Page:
Puvirnituq anglers found safe after four-day search

Police, Rangers and volunteers searched by ground and air

Two men were found safe after getting lost while returning to Puvirnituq, marked here in green, after fishing at Tunusualuk Lake, marked in red. (Map courtesy of the Kativik Regional Police Force)

By Nunatsiaq News

Two anglers have returned safely to Puvirnituq after a four-day search and rescue operation involving the Canadian Rangers, the Kativik Regional Police Force and volunteers.

The subjects of the search were two men who left Puvirnituq on Friday, April 24, to go fishing at Tunusualuk Lake, about 50 kilometres from town.

They failed to return when expected later that night, and were reported missing on Saturday morning, according to a news release from the KRPF.

A ground search was initiated, including an investigation that found the men did not have enough fuel for their trip.

The Northern Village mobilized several volunteers to head out by snowmobile, but the ground search had to be called off later in the day due to poor weather conditions.

On Sunday morning, 14 volunteers left town on snowmobiles to continue the search, but weather conditions remained unfavourable. The KRPF upgraded the search from ground only to include air, authorizing a search by a chartered aircraft.

The police force also called in the Canadian Rangers to assist in the continued ground search, which was again halted for the evening due to poor weather conditions.

The ground search was continued on Monday morning by the Rangers and volunteers, while the police authorized two more charters for aerial survey.

That evening, another group fishing nearby came across one of the men outside the area that had been designated for the search.

The ground search continued for the other man, for whom searchers now had approximate GPS coordinates from the man who had been found.

A fourth plane left Puvirnituq on Tuesday morning for an aerial search, while the ground search continued. Rangers found the snowmobile the men had used at around noon.

Soon after, they found the second man inside the designated search area.

“I want to start by thanking the volunteers and the Canadian Rangers for their time and effort,” said Capt. Mathieu Savage of the KRPF.

“Although this story has a happy ending, we have all seen or heard of tragedies. I urge residents who participate in outdoor activities to bring the necessary survival and communication equipment, even if it’s just a day trip. As they say, it’s better to be safe than sorry.”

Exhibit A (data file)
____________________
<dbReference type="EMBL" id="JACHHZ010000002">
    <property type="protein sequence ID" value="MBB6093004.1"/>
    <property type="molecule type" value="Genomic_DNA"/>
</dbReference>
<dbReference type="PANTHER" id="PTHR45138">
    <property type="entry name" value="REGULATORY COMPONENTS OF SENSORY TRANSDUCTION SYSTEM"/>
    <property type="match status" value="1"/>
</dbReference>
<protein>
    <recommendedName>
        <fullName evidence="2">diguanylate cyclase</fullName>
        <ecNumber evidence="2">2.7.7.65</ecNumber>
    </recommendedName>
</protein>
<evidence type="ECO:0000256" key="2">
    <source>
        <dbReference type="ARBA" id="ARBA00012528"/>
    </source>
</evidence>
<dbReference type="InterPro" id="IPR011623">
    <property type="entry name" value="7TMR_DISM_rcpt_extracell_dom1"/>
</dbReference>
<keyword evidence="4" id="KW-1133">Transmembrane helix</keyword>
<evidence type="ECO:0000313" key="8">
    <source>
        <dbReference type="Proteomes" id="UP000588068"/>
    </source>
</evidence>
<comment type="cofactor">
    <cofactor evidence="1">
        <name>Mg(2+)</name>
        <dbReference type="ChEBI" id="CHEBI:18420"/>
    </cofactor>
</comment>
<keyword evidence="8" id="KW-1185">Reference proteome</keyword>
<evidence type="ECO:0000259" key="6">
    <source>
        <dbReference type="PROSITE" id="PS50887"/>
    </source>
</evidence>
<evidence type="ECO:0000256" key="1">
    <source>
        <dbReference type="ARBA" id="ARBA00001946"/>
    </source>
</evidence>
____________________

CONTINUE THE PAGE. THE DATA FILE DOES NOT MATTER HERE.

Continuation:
After being found, the men explained that on their way back to town, they realized they didn’t have the GPS coordinates for Puvirnituq and got lost. They drove until they ran out of gas and then began to walk.

It was not made clear why the men separated.

The KRPF remind all Nunavimmiut going out on the land to do the following:

  • Share with a family member or friend the planned itinerary and return time
  • Carry a communications device
  • Check the weather forecast
  • Carry essential survival equipment, such as:
    • A tent and sleeping bags
    • Food for at least 48 hours
    • Extra oil and gas
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(3) Comments:

  1. Posted by Good news, finally on

    It’s great to see some good news, finally. Even better when fathers are going back to their families. We gotta stay safe out there. Check the weather before hunting and stay safe!

  2. Posted by Not fit on

    Risk of life and limb. It’s amazing how this unpreparedness continues with people going out hunting, fishing, camping. Not skillful. The days of traditional knowledge is almost gone. These people were lucky to be found. They would have perished as by their own making if not found. Puvirnituq prides itself on teaching land survival skills as seen over years, even teaching pilots about survival. Personally I think the community should be taught more about land survival, not outsiders. Outsiders are not as likely to get lost like that.

  3. Posted by Darek B on

    The follow-up article should include an “after-action” report as some would call it. An investigation into what went wrong. Not to blame, but to identify what decisions (good and bad) lead to this potentially deadly event.

    When working in the mining industry investigating incidents, we would classify this as a”near-miss”. That means, that even though no one was injured, there was potential for harm. And statistically, for every 100 “near misses” there would occur a number of minor injuries (requiring first aid), and for every number of minor injuries there would be a few serious injuries. Then when serious injuries are piling up the chance of fatalities also increases.

    If everyone understood that… they might take more precautions to avoid the near-miss, which reduced the minor accidents, which in turn reduced the injuries and fatalities.

    Just ask a pilot if they ever say to themselves “well, I checked my plane yesterday and I landed safely, and the day before all was fine… I’m sure it will be O.K. today if I don’t check and prepare…” Would you dare to fly with such a pilot? Would you want to go out on the land with such a partner?

    I disagree about the “finally some good news” comment above. The good news would have been if they went out, returned without incident (with fish or without), and no one had to spend thousands of dollars searching for them in the wilderness during a storm.

    The good news stories are the ones that never make it into the news!

    Aim for that result and instead of the story being “I almost froze to death while lost in a storm”, it will be “I caught a fish… this… BIG!”

    That’s my idea of good news.

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